Not only are low interest rates good for borrowers and lenders, they can also spur the economy in two ways. First, domestically. If you can afford the mortgage on a new house then I get to build it. Good for the economy!

    Plus it makes it easier for people to refinance those nasty adjustable mortgages that are getting all the headlines. Congress, the mortgage lenders and homeowners all like that.

    It's also good internationally. Lower interest rates makes American goods cheaper in the world market. That means that we're able to see more 'made in America' product in places like Europe and Asia. Great for the American worker!

    So how do we get lower interest rates? Well, when you cut through all the fancy economics talk, the bottom line is that you print more money! Yep, it's that simple. Just crank up those presses a notch or two and dollars are plentiful for all of us.

    Sounds pretty good. That's why the Federal Reserve is holding interest rates down and Congress doesn't mind spending money that the government doesn't have. Whirrr! You can just hear those presses run.

    And it would be good except for a couple of little problems that need to be worked out. The first is that it makes imported goods more expensive for us. So those Nike's that Junior wants or the (gasp!) gasoline that you put in your tank will cost more. The Saudis know a falling dollar when they see one.

    Yes, those cheaper dollars won't buy as much of all the foreign goods that we like so much. We're importing a little over $200 billion a month. So it's not just gasoline and sneakers that will cost more.

    Looks like the small problems with cheaper dollars aren't really so little. In fact, at $4 a gallon for gas, it looks like those cheaper dollars could turn out to be very expensive.

    So what's the average consumer to do? Be prepared to see imported items (like oil and sneakers) cost more. Don't believe any politician who claims that they can pass a bill and make those things cheaper. They can't (and if they were honest they'd admit it).

    Anything that they try to do will only make it worse. If you don't believe it read about the Smoot-Hawley Tarriff Act that was a major cause of the depression of the 1930's. That time they were trying to protect the American worker from low cost foreign goods. It didn't work out too well.

    What else can you do? Change your habits to reflect the new prices. Find a way to drive less. Carpool. Switch your workweek to 4 ten hour days. Shift your day so you can commute before or after 'rush hour'. Find some way to reduce the amount of gas that you must buy.

    If you have any extra money it's a good time to pay down any variable debt. The higher prices (think inflation) will almost certainly cause higher interest rates some time soon. And, that means that any debt that's tied to interest rates will cost you more. So pay it off now. Make it a priority. The last time that we choked off inflation with higher interest rates unemployment went up. It's much easier for you and I to pay off debts when we have a job.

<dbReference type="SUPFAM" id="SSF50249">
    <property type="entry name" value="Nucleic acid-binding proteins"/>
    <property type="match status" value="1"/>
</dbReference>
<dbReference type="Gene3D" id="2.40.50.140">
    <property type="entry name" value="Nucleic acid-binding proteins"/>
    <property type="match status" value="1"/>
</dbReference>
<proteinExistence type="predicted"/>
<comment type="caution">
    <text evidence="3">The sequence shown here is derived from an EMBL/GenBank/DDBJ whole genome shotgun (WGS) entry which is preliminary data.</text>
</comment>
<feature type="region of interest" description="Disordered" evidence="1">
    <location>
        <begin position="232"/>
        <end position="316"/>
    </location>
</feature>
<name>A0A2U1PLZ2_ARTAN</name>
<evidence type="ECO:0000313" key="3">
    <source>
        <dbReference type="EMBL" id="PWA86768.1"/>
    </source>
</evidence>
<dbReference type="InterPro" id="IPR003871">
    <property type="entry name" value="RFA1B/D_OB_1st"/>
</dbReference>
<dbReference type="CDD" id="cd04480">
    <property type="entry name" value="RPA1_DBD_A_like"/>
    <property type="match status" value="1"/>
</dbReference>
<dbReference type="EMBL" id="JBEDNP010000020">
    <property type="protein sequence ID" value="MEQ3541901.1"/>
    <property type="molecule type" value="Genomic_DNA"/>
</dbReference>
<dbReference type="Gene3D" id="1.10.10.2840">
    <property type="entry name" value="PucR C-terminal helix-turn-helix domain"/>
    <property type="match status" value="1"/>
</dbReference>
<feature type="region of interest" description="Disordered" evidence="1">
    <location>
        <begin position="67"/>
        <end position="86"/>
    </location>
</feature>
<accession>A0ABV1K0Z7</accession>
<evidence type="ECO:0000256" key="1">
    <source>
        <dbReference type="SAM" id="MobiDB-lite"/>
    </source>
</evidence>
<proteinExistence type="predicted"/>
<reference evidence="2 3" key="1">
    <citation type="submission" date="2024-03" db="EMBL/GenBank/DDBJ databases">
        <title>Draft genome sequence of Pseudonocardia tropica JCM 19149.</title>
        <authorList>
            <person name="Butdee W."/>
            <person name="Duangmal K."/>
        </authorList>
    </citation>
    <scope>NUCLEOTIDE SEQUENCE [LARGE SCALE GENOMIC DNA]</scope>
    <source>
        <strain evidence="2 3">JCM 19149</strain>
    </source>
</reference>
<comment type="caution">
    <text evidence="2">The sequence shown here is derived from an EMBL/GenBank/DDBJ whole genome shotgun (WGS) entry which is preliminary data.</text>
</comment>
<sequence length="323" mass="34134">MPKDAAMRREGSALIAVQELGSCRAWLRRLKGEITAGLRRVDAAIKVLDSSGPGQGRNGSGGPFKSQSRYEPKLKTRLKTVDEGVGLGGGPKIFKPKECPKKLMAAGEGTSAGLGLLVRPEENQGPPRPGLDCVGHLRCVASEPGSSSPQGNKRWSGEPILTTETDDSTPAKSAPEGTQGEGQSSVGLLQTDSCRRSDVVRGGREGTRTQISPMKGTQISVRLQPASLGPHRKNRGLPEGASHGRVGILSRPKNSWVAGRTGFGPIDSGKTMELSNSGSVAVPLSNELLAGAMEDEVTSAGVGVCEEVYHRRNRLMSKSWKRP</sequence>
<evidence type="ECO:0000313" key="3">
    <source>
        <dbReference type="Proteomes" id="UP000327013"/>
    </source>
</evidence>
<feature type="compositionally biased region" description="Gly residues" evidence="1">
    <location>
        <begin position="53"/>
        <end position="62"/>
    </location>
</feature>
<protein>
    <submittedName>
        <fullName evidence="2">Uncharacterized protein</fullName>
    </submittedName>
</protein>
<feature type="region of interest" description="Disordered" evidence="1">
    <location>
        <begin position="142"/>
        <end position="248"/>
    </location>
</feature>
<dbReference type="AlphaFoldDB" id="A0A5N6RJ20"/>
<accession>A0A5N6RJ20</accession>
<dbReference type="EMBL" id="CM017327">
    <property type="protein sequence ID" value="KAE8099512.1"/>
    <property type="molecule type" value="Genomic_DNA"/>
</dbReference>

Have a variable home loan? You'll want to convert it over to a fixed loan. You might even want to pay off your credit cards and add that to the new loan. (a caution: this will only work if you have the discipline to pay off your entire credit card bill each month from now on)

    Finally, don't sit back and wait for someone to solve the problem for you. The same people who brought you the problem aren't likely to solve it.

    Your best bet is to recognize the change in prices today and make changes to the way you live. Prepare for the changes in interest rates to come. No one is saying that the future will be easy. But, it will be easier if you start making changes now.

    Keep on Stretching those Dollars!

    Gary Foreman

  • Frugal Friends

    One thing that I really enjoy about my job is that I get to meet a lot of interesting people. And, not surprisingly, many of them are of the frugal living stripe.

    Two of them are Annette and Steve Economides. They're often referred to as "America's Cheapest Family". I've had the pleasure of trading ideas with Steve on more than one occassion. If there were a frugal living all-star team, you'd find Steve and Annette on the first team! They have a website that I'm sure you'll find interesting.

    Recently, I was introduced to Vicky and Jen and their site called "What Really Matters". They wanted me to know about a podcast interview they did with Annette and Steve. If you're a podcast fan you'll want to check it out. Their discussion touched on pricey  
    cleaning products, money and kids, grocery shopping and more. You might want to check out the rest of their site. I spent some enjoyable time their myself.

    Keep on Stretching those Dollars!


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Gary is a former financial planner and purchasing manager who edits The Dollar Stretcher website <www.stretcher.com> and newsletters. You can follow Gary on Twitter.com/gary_foreman